[Source: Mike Branom, East Valley Tribune] — Metro light rail believes it has found a solution to its budget woes: Smaller trains running with less frequency. Facing a $1.3 million deficit in the coming fiscal year, the agency is considering as a cost-cutting measure the occasional use of single-car trains. Also, Sunday’s schedule would be cut back, with any given station seeing in an hour three trains rather than the current four.
According to Metro, these changes, plus unspecified cuts in administrative costs, will result in an annual savings of $885,000. Making up the rest of the deficit is the expectation fare revenue will rise in the coming year. Metro’s Rail Management Committee is scheduled to vote Wednesday on the proposed $33.7 million budget. If approved, the budget will go before the board of directors later this month.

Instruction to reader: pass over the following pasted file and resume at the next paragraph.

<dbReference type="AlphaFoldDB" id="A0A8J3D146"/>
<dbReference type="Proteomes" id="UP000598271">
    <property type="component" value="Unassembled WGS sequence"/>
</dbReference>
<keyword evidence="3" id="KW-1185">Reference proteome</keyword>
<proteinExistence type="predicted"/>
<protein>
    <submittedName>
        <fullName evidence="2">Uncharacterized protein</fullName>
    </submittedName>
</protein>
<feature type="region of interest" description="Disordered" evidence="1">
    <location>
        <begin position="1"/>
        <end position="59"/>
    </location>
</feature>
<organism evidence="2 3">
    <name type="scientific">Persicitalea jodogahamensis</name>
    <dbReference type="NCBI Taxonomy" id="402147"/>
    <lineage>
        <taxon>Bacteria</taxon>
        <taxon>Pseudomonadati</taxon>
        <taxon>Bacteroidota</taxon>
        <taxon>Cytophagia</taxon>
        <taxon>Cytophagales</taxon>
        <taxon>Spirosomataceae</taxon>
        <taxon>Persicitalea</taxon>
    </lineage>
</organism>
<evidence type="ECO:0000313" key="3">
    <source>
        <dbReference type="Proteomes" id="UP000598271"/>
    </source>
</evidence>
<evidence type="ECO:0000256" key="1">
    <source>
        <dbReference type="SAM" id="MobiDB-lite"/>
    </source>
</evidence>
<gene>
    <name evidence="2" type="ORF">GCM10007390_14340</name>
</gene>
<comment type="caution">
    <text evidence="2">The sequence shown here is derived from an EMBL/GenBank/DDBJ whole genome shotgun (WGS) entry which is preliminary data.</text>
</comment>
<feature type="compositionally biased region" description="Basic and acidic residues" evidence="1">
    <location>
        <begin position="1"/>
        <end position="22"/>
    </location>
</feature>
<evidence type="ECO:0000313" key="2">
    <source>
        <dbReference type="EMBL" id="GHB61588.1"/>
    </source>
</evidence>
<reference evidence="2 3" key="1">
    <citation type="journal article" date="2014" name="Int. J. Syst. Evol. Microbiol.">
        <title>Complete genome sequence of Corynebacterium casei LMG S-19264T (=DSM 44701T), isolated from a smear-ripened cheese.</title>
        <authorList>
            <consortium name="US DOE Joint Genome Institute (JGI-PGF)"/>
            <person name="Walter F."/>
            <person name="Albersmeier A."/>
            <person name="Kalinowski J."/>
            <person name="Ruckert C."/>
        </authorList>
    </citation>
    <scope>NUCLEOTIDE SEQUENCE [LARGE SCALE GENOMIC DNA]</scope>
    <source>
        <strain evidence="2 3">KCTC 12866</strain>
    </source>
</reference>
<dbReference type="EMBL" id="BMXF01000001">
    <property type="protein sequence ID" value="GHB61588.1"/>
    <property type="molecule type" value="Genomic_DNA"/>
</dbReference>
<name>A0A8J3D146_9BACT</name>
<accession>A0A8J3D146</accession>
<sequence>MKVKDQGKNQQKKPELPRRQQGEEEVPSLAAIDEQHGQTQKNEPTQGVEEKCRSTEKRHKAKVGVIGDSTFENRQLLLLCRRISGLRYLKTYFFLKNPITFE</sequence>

Since the 20-mile cross-Valley system opened in December, almost all of the trains running use two vehicles, each of which can carry 225 passengers. During large events, such as President Barack Obama’s appearance at the recent graduation ceremony for Arizona State University, three-car trains are used. [Note: To read the full article, click here. To review related East Valley Tribune editorial on merging of mass transit organizations in the Valley, click here.]